tattoo artistI have a confession to make: I’m not completely out of the closet about my tattoos, specifically the ones on each forearm. There are some friends and family members to whom I haven’t revealed them. Instead I wear bracelets and long sleeves and try not to complain if it’s a hot day.

My reluctance to come clean with certain people about my ink shows that I have more work to do on the adult integration project I’ve been attending to for decades now. I love the idea that what other people think of me is none of my business, but honestly? I can’t always manage to detach like that. My tattoos are altars to certain spiritual truths I want to remember, and I don’t feel ready to share these with everyone, much less field a discussion I imagine would go along the lines of “How could you do this to your body?”

‘Course, where I live, flashing ink is normal. There’s no shock value to it.  At least half the people I see on the street in my neighborhood have some body art: a dragon peeks out over a shirt collar, a lotus flower opens over a bicep, a tank top reveals a whole sleeve of delicate cranes. Walking up Telegraph Avenue I feel like I’m part of the tribe, the one whose members etch permanent designs on their skin. When I got my third tattoo, a written phrase on my left wrist, the guy next to me in the shop was getting a cobra on his neck. He looked gangsta, with his wife-beater and sagging jeans and old-school Pumas; I looked WASP, with my blouse and skirt from REI and my Birkenstocks. But we were both submitting to the same ancient physical ritual. (Tattoos go back at least 5,000 years, surely more: Otzi the Iceman, who lived in 3300 BC and whose body was discovered in 1991 in mountains bordering Austria and Italy, had 57.)

So with the tattoos I explore being different and belonging, from both the “tattoo tribe” and the “wife and mother” angles. I want to be able to push against the stereotype of white middle class soccer mom if I feel like it, but also to hide the tattoos when it’s appropriate. Does this position lack integrity? Does it keep me compartmentalized? Or is it more like tailoring a piece of writing to a particular audience? I haven’t decided.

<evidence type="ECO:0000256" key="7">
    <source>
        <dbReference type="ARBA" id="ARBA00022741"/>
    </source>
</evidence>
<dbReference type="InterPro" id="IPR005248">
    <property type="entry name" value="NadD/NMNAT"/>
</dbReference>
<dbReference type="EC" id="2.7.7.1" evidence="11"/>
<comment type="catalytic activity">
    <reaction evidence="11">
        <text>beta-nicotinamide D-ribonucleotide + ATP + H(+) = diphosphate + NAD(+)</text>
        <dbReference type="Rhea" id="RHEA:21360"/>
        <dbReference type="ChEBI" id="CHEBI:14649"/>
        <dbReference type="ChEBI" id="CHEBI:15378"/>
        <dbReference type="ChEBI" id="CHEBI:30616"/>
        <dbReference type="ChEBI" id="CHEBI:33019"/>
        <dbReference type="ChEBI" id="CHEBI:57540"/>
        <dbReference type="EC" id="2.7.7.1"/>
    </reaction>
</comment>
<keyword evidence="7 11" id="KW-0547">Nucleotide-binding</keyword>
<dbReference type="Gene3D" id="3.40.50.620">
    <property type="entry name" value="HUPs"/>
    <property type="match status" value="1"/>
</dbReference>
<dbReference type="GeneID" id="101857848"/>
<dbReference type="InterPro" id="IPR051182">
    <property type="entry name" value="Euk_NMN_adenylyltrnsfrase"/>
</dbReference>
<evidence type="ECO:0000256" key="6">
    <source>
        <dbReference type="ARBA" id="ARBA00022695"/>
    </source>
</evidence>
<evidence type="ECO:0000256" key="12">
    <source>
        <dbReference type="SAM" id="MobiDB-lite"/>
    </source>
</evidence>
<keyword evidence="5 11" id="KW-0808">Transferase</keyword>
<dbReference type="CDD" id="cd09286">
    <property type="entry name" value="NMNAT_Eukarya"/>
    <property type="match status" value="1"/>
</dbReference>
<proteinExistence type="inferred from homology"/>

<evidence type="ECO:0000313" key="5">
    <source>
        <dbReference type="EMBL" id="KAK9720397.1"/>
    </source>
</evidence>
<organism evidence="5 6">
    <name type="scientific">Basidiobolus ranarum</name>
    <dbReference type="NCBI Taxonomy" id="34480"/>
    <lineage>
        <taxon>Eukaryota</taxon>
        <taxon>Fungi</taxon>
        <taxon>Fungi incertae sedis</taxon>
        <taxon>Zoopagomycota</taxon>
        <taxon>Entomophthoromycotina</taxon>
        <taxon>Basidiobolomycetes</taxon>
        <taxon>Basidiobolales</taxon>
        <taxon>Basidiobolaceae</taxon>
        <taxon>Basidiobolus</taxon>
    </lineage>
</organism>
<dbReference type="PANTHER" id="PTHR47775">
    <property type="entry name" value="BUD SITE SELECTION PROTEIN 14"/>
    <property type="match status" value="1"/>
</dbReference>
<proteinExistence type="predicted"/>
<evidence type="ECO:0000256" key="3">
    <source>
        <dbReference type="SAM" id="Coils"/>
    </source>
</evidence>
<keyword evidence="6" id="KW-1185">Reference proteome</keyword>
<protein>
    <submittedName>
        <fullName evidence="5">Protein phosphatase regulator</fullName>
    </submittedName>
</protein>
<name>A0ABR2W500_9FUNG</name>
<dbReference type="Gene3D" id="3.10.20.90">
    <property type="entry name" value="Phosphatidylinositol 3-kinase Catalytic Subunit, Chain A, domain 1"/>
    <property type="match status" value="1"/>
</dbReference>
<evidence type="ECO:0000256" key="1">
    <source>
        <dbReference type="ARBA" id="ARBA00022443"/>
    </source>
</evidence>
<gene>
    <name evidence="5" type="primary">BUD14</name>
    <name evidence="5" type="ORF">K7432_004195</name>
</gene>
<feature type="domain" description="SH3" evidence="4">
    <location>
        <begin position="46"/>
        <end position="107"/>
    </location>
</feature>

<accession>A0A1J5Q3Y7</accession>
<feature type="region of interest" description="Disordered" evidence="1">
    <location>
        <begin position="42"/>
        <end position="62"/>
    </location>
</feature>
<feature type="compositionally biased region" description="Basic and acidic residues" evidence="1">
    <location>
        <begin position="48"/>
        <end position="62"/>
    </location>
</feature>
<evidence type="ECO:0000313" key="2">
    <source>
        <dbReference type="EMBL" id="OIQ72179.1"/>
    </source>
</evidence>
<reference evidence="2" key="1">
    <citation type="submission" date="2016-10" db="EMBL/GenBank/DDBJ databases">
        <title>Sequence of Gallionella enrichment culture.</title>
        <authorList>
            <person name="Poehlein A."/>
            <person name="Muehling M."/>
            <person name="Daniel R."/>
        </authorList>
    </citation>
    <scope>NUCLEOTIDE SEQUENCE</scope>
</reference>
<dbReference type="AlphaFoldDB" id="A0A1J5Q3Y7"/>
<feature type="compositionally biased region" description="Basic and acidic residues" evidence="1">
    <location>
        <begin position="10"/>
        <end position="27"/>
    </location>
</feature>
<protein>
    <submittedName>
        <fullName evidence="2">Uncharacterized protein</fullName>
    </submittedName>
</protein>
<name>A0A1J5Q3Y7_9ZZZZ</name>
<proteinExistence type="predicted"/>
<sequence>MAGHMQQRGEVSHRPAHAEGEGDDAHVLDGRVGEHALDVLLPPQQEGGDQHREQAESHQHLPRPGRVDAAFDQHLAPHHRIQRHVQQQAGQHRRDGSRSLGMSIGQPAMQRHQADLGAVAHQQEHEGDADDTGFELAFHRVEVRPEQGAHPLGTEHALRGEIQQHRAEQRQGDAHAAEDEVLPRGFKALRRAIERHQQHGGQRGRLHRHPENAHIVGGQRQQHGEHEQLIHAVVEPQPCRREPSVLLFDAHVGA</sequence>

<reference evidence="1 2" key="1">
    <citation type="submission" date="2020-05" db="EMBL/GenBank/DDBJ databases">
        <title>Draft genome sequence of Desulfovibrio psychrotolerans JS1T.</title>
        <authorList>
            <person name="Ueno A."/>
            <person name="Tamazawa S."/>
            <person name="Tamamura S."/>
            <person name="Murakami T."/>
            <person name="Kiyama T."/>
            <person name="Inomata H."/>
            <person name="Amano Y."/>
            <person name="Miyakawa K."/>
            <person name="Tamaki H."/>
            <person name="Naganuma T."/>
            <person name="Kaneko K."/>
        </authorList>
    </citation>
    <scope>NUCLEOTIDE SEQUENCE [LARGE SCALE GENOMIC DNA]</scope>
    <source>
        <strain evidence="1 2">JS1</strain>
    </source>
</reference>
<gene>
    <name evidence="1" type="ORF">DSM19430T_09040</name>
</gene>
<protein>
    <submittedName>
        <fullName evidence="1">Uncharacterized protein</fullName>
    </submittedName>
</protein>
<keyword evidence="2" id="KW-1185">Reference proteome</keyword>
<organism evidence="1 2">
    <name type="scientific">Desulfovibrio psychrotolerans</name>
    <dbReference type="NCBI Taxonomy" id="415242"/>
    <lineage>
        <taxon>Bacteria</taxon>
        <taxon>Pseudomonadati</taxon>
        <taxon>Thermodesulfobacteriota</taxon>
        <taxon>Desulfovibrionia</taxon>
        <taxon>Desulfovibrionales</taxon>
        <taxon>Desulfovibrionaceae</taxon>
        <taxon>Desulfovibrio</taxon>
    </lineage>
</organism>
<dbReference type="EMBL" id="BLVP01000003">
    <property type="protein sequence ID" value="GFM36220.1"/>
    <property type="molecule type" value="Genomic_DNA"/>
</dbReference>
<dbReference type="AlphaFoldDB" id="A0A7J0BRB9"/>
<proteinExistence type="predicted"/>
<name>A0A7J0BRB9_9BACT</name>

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About Kate

Things are weird in the wide world -- and like everyone else, most days I'm used to it. But to shake things up for myself, I like to notice and write about stuff that strikes me as both beautiful and strange, fascinating and repulsive, sweet and sour -- like how the steamy, stinky air that comes up from the BART vents at 16th Street Mission reminds me of being twenty-two, apparently immortal, and in love.

5 responses »

  1. smholley says:

    Yes, and I am everlastingly grateful for another peek…Love you

  2. Cheryl says:

    just curious…is the ink what you don’t want to reveal…because of what others might think of any tattoos or is it the specific spiritual meaning of your tattoos you don’t want to reveal since those realities are fairly intimate…I’m not sure if everyone’s tattoos have as much meaning as yours do…i haven’t had opportunity to ask…

  3. clay madden says:

    You reveal what you want to reveal as you feel the need for whatever reason. It’s your body and your personal images. If you are like me, you got them for you not anyone else.
    Love you,
    Dad

  4. Kelly says:

    I completely understand it. My tattoos are a part of me. Some would say a big part! But I love being able to go undercover – I call it my PTA Mom look. In pants and a shirt they are undetected. Sometimes I like to wait before they are revealed I don;t think it is a weakness, more that I reserve the right to decide how I want to be judged.

    • Kate says:

      Thanks for reading and for your comment, Kelly. What you wrote gives me a lot of encouragement! Good to know there are other inked-up moms out there. ;)

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